The Digital Health Index provides a comprehensive analysis of the quantity and quality of digital assets owned by Irish SMEs, such as websites, eCommerce tools and social media profiles.

In this edition (Quarter 4 2017), we record our highest ever score: 49.0 up from 45.43 in the previous Quarter 1 2017 research. The high score reflects SMEs’ use of certain digital assets, particularly websites, social media profiles and data analytics software.

We also found that SMEs are more confident in the quality of their digital assets, versus their competitors, and recognise the positive contribution an online presence makes to their overall success.

While only 40 per cent of those with a website can take sales orders, it is a noteworthy improvement on just 30 per cent in the last wave of research, indicating that SMEs are realising the benefits of selling online.

Despite these improvements, most SMEs are still not engaging in eCommerce. This is at a time when Ireland’s eCommerce industry is expected to grow to €14bn by 2021. Unfortunately, about 60 per cent of this figure is going overseas.1 Irish consumers are not waiting for SMEs to digitise their sales offerings: more than half (54 per cent ) would shop with a competitor for the same product or service if their preferred retailer was offline.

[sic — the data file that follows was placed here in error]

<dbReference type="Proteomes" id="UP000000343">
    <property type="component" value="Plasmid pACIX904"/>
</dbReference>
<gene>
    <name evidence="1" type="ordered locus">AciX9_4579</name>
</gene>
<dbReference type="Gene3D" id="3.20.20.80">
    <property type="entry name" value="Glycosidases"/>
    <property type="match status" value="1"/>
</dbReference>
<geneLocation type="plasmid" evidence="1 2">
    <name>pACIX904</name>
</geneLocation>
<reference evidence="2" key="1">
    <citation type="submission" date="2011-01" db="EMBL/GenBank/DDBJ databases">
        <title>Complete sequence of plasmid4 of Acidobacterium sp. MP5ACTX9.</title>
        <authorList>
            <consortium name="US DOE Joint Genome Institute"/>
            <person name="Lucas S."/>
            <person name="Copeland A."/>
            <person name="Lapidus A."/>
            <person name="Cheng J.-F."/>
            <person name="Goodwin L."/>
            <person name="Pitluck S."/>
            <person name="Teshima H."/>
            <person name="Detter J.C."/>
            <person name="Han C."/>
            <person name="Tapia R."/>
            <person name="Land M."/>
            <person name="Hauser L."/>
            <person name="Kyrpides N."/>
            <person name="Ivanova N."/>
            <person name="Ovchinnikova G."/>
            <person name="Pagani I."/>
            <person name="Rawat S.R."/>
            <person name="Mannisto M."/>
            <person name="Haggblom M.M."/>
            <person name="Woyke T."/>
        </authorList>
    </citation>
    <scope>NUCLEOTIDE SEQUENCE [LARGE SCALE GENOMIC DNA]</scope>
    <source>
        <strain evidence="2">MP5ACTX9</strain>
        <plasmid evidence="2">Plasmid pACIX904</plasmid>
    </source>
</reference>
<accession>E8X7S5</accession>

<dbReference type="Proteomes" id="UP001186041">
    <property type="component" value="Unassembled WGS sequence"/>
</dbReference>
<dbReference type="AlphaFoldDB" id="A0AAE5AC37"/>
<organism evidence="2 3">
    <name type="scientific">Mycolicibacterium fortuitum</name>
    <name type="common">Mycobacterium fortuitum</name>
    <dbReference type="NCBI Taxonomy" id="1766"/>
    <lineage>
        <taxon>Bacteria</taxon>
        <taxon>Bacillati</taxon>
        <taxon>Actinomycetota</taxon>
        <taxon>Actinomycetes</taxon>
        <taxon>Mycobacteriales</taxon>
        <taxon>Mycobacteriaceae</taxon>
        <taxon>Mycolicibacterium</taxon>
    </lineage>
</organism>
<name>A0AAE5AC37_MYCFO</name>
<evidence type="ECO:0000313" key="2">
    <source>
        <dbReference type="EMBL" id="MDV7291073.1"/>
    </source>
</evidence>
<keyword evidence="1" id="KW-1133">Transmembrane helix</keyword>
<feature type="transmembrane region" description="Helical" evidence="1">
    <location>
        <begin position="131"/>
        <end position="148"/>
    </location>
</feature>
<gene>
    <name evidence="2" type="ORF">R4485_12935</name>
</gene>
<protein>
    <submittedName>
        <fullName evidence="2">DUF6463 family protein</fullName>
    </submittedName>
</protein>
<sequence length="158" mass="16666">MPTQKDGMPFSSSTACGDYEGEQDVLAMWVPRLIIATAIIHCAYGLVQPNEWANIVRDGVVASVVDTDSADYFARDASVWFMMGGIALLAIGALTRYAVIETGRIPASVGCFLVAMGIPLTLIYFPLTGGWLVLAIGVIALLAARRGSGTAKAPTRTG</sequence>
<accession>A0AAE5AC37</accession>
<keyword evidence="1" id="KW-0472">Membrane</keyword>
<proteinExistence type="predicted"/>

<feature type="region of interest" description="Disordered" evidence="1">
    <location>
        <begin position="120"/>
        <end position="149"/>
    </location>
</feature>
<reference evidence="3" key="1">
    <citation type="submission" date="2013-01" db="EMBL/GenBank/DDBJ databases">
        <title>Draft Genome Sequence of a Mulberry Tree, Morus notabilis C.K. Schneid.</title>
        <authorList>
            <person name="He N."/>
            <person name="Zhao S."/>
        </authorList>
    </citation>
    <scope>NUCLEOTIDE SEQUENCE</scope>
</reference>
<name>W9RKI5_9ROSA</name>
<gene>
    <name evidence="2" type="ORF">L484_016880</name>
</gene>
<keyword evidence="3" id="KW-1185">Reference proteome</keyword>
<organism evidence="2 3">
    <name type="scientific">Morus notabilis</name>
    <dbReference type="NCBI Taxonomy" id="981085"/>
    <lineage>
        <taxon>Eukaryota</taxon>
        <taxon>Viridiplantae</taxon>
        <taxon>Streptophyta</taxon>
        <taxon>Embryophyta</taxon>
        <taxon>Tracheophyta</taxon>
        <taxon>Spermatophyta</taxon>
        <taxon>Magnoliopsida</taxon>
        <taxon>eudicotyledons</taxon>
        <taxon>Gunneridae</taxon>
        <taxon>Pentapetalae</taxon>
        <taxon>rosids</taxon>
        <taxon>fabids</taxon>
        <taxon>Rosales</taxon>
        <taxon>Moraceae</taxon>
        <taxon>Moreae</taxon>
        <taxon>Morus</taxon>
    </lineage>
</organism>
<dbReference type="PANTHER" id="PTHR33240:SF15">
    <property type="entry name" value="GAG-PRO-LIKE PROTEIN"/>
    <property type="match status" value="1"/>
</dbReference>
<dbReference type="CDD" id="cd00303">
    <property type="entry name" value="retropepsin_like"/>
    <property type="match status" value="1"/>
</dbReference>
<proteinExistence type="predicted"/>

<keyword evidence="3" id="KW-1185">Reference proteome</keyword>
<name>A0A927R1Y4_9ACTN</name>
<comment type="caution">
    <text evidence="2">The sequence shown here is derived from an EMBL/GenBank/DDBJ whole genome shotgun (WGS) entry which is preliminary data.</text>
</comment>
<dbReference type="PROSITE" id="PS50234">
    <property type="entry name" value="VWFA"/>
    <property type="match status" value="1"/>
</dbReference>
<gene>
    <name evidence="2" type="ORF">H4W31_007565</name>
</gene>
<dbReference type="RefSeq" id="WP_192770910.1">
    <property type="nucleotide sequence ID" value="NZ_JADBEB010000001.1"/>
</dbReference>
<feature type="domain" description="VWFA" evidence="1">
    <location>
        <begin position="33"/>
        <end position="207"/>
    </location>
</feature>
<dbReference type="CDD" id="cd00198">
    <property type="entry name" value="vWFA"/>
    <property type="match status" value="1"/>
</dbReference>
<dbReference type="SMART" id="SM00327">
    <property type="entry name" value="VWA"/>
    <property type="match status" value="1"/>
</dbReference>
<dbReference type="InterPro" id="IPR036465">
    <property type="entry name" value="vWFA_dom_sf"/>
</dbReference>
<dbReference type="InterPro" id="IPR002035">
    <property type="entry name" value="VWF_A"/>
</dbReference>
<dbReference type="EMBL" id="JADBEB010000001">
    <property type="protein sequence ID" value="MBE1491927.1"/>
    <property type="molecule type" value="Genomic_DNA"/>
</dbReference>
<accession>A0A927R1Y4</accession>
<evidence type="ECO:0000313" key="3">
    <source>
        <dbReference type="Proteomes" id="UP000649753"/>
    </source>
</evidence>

Further findings reveal that almost 70 per cent of consumers find it frustrating or very frustrating if they can't find a business online. The 19 per cent of SMEs, almost one in five, that have no online presence, claim that because the majority of their business is word-of-mouth, going online is not necessary. However, this report reveals that SMEs with a website earn, on average, an additional €26,825 per annum and 78 per cent of them said their website was important in generating new business and sales. 

While SMEs’ digital health is on the rise, further improvements are required in order for SMEs to compete in the global eCommerce marketplace. Visit to see the full report.


1 Source: Virgin Media Digital Insights Report 2016

Making dot ie access easier

The rules for registering dot ie domain names are changing. From March 2018, the need to explain why you want a particular name when registering a new dot ie domain name (also called ‘claim to the name’) will be removed. This change will make it faster and easier for those with real Irish connections, including SMEs, to register any available domain they want. Before then, businesses should make sure to register any available dot ie domains names they want, as this is the only way to ensure no one else does. For further information, visit  


IEDR is the official registry for .ie internet domain names and maintains the database of .ie registered domain names. Protecting, supporting and promoting the online presence of all .ie domain names is part of the work we do. | @IEDR_dot_ie